Reprogramming Felicity - A Troubling Compromise

A major story arc in the Pre-Sequel centers around the military AI Felicity, whom Jack wants to use to control his theoretical army of badass robots. You find and rescue Felicity from a former programmer who got trapped on Elpis and went insane. He was forcing Felicity to act as his consort, and she was only too happy to get out of there.

She was less pleased when she found that Jack wanted to put her into a combat robot that could create other combat robots. She first tries to reason with him, then begs him not to. Meanwhile, Jack is reprogramming her, tearing away her personality piece by piece. Finally, what little is left of her turns on Jack and the Vault Hunters and tries to kill them. By the time you defeat her, all that's left is a coldly efficient operating system. Honestly, it's a bit horrifying to play through.

Here’s the damning problem: Jack didn’t have a choice. Or, at least, he was able to rationalize that he didn't. By this point Zarpedon had been attacking Elpis for quite some time, and there was no telling how much longer the moon would have held together. Felicity’s suggestion that Jack make a copy of her programming to use instead of her could have taken a couple of days, which was time they didn't have. Maybe. If we gloss over the debate about artificial intelligence and skip right to saying that, yes, an AI is as important as a human, Jack is still weighing one “life” against however many are on Elpis. He's making a rational choice here...the same rational choice that the villian Zarpedon has made.

Killing The Scientists: Where Fear Leads To Hate

Here is the one indefensible thing, I think, that Jack does in the Pre-Sequel. One of the main story missions has the Vault Hunters trek through Helios to rescue three scientists who each got trapped in their research stations. You rescue the scientists and bring them back to Jack’s office, and that’s when things get weird.

Gladstone, a Hyperion technician who has been helping you for a little while, suggests that Zarpedon might have another mole working for her besides the Meriff (one theory out of several). Upon hearing this, Jack immediately takes action.

At this point Jack is starting to see enemies in every shadow, and hearing that there might be a second mole leads him to act hastily and brutally. He tricks the three scientists and Gladstone into an airlock, then jettisons them all into space. There was no way to know whether there even was another traitor, and certainly no reason to suspect these four, but Jack leaves nothing to chance and kills them with hardly a second thought. From an outsider’s perspective you can see how he reached the conclusion that he did; there's the same "I had no choice" logic that was behind the previous steps down this road, but by no stretch of the imagination can I say it was the right thing to do. It was rash, quick judgement, and it cost four almost certainly innocent lives.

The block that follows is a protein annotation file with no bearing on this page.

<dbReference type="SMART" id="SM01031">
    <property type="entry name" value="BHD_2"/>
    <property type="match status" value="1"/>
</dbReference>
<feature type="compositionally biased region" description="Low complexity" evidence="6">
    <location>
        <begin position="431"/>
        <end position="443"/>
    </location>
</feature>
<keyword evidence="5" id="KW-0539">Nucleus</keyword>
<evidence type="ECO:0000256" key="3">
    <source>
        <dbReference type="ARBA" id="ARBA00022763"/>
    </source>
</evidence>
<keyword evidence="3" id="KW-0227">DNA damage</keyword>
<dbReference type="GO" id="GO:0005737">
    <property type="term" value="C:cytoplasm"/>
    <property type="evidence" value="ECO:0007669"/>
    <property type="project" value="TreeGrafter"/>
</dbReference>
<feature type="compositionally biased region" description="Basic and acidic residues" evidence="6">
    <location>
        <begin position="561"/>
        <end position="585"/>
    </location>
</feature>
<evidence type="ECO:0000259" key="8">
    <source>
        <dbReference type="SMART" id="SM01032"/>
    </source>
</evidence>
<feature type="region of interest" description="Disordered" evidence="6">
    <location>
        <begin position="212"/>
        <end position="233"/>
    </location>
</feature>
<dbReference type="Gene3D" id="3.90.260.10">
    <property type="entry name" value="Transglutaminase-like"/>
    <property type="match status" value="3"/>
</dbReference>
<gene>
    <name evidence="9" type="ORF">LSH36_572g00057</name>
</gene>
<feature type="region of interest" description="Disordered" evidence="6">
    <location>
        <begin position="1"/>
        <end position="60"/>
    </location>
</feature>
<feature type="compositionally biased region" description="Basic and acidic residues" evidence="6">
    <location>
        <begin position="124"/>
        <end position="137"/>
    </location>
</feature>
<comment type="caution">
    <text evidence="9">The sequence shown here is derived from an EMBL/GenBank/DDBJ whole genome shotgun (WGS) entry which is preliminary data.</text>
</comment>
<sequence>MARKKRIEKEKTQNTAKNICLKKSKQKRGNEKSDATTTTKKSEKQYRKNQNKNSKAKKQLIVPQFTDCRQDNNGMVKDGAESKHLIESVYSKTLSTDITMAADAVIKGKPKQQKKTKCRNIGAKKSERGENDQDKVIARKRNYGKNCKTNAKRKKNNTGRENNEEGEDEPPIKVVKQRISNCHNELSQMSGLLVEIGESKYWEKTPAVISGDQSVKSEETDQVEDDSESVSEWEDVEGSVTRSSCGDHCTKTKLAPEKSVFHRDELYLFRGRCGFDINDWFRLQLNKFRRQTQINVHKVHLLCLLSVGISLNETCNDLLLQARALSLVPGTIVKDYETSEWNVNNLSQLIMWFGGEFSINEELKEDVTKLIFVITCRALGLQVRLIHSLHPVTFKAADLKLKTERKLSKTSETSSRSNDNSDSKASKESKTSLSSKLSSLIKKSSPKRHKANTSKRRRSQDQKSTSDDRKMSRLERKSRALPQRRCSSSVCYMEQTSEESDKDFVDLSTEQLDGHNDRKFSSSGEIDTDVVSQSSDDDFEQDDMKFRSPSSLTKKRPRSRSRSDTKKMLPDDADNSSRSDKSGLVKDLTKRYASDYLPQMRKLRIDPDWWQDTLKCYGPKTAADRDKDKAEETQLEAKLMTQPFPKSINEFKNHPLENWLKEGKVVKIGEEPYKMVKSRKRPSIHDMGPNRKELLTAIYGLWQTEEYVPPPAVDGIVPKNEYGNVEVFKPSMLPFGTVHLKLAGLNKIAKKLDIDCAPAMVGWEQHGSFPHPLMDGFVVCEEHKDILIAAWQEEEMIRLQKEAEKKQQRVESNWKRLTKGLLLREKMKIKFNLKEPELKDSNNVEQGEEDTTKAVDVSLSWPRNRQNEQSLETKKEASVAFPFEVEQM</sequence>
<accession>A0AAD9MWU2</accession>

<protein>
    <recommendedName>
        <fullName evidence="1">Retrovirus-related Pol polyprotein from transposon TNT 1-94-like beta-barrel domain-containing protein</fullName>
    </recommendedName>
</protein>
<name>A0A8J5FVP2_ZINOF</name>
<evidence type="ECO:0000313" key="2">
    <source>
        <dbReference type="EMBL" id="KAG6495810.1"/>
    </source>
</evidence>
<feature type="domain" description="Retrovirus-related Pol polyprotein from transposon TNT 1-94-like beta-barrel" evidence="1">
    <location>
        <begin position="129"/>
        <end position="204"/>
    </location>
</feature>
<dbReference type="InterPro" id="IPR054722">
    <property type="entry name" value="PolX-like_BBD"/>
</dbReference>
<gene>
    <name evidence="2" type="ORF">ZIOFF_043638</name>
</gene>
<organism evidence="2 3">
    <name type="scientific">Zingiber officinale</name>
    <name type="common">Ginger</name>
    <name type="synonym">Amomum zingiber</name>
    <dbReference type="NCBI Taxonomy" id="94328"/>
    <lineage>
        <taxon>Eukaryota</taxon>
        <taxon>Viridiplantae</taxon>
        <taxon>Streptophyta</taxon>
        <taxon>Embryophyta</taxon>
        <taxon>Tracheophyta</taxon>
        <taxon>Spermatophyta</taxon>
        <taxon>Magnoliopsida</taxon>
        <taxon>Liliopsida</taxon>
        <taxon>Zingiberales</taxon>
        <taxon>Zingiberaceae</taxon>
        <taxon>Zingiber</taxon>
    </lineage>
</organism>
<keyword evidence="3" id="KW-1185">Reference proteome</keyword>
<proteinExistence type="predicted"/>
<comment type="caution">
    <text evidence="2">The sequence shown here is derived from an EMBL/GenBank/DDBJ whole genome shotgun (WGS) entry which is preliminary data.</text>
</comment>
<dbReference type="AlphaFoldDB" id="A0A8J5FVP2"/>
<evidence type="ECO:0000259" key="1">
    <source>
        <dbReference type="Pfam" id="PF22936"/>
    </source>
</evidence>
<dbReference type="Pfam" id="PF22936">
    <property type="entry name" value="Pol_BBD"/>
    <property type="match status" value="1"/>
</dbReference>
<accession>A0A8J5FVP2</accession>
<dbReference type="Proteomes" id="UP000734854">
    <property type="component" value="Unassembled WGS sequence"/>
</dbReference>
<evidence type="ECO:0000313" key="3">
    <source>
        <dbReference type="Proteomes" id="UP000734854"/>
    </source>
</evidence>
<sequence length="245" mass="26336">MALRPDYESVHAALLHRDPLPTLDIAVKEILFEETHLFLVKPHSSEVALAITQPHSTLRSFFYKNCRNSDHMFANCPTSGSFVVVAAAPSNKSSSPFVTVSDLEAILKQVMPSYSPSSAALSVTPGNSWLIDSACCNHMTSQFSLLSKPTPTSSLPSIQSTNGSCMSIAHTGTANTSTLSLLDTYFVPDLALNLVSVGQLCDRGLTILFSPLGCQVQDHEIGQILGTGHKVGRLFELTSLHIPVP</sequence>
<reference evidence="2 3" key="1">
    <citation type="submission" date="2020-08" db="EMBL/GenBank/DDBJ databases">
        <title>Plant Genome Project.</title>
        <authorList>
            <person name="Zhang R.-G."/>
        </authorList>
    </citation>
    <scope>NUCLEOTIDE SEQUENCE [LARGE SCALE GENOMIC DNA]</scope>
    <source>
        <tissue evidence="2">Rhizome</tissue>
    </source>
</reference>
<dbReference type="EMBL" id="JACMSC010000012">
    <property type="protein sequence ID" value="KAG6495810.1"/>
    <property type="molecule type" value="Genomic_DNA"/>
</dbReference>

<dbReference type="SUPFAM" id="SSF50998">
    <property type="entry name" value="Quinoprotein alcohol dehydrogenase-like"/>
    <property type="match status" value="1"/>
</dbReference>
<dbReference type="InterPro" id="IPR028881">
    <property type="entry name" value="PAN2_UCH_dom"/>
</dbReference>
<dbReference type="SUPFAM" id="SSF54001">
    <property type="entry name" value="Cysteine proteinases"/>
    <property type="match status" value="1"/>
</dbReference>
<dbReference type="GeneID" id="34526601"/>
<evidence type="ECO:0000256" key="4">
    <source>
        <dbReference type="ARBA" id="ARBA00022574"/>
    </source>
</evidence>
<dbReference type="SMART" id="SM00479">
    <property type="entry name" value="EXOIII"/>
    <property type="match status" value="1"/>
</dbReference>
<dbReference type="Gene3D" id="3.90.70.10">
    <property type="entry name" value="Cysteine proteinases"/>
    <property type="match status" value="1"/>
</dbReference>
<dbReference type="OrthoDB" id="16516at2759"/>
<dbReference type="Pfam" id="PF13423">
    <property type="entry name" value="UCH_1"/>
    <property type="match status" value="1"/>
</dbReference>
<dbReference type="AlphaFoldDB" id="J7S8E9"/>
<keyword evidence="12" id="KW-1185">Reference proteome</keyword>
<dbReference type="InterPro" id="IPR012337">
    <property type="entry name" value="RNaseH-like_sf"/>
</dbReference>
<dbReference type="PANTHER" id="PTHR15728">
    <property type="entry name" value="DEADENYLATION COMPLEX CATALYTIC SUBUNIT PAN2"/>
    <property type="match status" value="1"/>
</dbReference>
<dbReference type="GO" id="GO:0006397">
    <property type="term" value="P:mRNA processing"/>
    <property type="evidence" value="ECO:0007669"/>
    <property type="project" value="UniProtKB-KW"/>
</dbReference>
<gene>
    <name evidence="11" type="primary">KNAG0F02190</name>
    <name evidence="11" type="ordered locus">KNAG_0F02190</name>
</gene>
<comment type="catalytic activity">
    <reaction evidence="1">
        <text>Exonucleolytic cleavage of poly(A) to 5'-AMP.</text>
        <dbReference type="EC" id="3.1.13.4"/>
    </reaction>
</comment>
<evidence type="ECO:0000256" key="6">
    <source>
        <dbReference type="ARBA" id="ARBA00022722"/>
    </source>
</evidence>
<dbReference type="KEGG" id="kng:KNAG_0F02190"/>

This is the point where Jack has started to think of himself of judge, jury, and executioner. He has power over the lives of others: why not use it?

The Eye of Helios And A Cold Calculation

The Eye of Helios is supposed to be the proof that Jack is, at heart, a bad person with terrifying ambitions. The Eye is an enormous laser weapon at the heart of the space station that Jack plans to use to wipe out bandit camps from space, killing dozens of people at a time. He talks excitedly about how he’ll be able to cleanse Pandora without losing a single soldier. Most of the Vault Hunters are horrified, and it’s right around now that Jack is betrayed yet again, this time by his ex-girlfriend Moxxi. She tricks Jack and the Vault Hunters into overloading the Eye, which she hopes will destroy it and kill them in the blast.

But, really, Jack isn’t wrong here. It's the equivilant of drone strikes in today's world, just on a much larger scale. More to the point, the world of Borderlands is much more violent than our own, and so in some ways, Jack is more justified; bandits are a huge problem on Pandora and Elpis. They raid and attack the few settlements that exist, and try to kill anyone who wanders into their territory. Many of them are completely insane, some to the point that they can’t even form full sentences anymore. All of them take pleasure in pillaging, plundering, and killing. Maybe these guys think they’re heroes too; more likely they just don’t care. Making sure that they survive and everyone else doesn’t is all that matters to them.

Think about how Borderlands 1 + 2 both start: with small, tiny communities under attack by rampaging hordes of outlaws. Jack has a way to kill the bandits with no risk to anyone else, and the Vault Hunters who are so shocked to learn about it are the same ones who happily walk into camp after camp and personally slaughter everyone there. It’s certainly a nuclear option, so to speak, and there is an argument to be made that nobody should have that much power at his fingertips. Still, it’s a pretty shaky reason to decide that Jack is evil and needs to die.

Inside the Vault, and Out Of His Mind